GRAND RAPIDS (WZZM) - Flooding is a new concern for Haitians after tropical storm Emily dumped heavy rain on the country.
High waters are threatening dozens of homes and could further contaminate the country's water supply, leading to more cases of cholera. But, a West Michigan company says it has a solution. It's created a product that kills bacteria in contaminated water.
"Water born diseases are the number one killer in the world. Every 20 seconds a child dies of water born diseases," says Bill Burmeister. A former chemist, he created Safi, a copper/zinc solution that sterilizes contaminated water.
The United Methodist Committee On Relief (UMCOR) asked Burmeister and his partners at Clean Water Environmental to bring Safi to Haiti, where there was a cholera outbreak near the end of May. "It was to the point, where 20 people came down from the village and they were scared to death. They already had 30 deaths in their community."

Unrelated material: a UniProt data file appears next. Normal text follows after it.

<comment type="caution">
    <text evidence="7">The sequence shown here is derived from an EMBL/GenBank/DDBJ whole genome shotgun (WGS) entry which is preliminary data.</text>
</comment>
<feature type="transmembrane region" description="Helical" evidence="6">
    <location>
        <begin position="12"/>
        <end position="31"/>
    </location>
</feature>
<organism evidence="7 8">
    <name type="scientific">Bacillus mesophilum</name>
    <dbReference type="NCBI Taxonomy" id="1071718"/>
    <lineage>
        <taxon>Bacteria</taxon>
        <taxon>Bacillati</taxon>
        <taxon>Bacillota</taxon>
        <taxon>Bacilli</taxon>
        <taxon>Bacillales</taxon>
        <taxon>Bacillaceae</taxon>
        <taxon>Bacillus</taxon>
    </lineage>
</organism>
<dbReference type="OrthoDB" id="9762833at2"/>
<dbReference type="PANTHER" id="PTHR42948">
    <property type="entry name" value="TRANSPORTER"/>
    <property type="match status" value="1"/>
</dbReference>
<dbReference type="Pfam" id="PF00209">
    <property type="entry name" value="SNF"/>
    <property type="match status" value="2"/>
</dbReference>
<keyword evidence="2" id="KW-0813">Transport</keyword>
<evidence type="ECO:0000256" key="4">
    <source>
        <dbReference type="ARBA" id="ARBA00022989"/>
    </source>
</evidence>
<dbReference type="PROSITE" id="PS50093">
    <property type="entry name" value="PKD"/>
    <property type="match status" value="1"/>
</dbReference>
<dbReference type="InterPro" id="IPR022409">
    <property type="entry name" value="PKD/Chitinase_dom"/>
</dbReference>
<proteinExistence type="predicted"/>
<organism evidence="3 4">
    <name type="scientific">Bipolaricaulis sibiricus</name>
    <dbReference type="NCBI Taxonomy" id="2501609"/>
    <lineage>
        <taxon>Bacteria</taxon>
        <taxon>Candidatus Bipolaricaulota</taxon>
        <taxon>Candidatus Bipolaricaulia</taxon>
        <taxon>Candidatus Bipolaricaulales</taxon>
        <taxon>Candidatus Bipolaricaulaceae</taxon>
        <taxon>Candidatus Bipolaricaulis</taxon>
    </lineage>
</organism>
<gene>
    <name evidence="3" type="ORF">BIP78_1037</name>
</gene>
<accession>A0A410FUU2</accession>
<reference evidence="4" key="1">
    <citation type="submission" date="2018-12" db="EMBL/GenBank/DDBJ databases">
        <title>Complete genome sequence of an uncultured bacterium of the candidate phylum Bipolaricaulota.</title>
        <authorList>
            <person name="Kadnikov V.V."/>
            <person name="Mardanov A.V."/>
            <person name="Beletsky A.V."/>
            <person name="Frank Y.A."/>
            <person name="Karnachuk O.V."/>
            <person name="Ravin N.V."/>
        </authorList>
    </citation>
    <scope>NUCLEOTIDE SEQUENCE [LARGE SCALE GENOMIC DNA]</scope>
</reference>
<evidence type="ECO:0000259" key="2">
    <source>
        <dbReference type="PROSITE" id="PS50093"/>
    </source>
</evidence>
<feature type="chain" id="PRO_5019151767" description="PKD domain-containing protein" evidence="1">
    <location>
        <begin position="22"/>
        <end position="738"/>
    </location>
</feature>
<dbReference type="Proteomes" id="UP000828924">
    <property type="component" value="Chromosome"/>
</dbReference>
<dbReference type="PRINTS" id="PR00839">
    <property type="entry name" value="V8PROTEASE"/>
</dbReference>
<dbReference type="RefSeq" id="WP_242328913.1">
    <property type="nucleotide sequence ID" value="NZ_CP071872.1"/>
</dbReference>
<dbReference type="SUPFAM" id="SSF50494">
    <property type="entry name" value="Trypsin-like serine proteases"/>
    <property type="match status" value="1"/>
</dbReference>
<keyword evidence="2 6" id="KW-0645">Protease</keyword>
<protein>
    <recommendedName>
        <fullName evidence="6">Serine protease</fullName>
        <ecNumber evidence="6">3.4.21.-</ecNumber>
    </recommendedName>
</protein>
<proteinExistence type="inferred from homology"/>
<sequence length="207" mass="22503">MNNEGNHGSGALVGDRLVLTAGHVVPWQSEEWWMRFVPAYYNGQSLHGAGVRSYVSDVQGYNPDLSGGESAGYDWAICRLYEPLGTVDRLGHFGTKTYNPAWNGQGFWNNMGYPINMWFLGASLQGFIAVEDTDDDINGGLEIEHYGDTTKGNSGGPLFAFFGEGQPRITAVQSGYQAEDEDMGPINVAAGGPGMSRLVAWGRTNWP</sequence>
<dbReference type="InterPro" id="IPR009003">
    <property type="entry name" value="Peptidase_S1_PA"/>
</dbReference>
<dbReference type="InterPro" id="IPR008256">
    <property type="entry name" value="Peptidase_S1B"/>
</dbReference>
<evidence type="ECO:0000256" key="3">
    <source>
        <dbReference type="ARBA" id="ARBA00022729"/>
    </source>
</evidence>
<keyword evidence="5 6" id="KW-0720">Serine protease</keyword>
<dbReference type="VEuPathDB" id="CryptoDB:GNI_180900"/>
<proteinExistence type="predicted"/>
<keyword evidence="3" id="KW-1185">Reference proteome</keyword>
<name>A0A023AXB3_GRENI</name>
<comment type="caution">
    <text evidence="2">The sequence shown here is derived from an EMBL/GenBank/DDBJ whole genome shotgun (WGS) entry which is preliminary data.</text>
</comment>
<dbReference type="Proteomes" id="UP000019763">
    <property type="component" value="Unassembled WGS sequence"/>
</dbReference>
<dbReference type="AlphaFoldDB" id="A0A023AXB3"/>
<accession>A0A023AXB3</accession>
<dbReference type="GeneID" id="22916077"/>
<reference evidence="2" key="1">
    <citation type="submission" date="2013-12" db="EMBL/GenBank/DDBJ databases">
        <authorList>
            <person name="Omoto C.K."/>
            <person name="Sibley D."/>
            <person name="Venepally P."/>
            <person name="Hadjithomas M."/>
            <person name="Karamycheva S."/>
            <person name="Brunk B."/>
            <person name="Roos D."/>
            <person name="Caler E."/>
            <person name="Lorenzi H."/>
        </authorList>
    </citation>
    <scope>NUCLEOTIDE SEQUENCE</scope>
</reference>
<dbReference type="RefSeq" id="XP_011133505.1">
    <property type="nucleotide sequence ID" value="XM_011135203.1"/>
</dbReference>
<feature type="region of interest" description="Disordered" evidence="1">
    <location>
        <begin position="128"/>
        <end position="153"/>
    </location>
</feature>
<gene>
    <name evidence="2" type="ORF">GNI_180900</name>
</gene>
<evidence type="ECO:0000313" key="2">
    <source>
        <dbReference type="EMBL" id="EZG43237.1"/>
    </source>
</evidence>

There had been heavy rains and human waste got into the food chain and water system. "We train them to go in and spray counter tops, wash down desks, spray the latrine, spray outside where school kids fall in dirt and put their hands in their mouth."
After the treatments, there were no more cases of cholera and no more deaths.
"It works, it's safe, and they realize it," says Dr. Dale Williams, a retired physician. He says the most common anti-bacterial, is chlorine, but people don't like it. "Chlorine is distasteful, it's got a bad taste, and it has a bad odor."
He says Safi, does not. That's why it's gaining popularity. "They're looking for our product because it's tasteless, odorless, and has a whole lot of other uses."
And without a sanitary waste system, Haitians continue to spread disease. For Burmeister and Williams, if their product can save just one child, it's worth it.
The team will head out to Haiti again next week.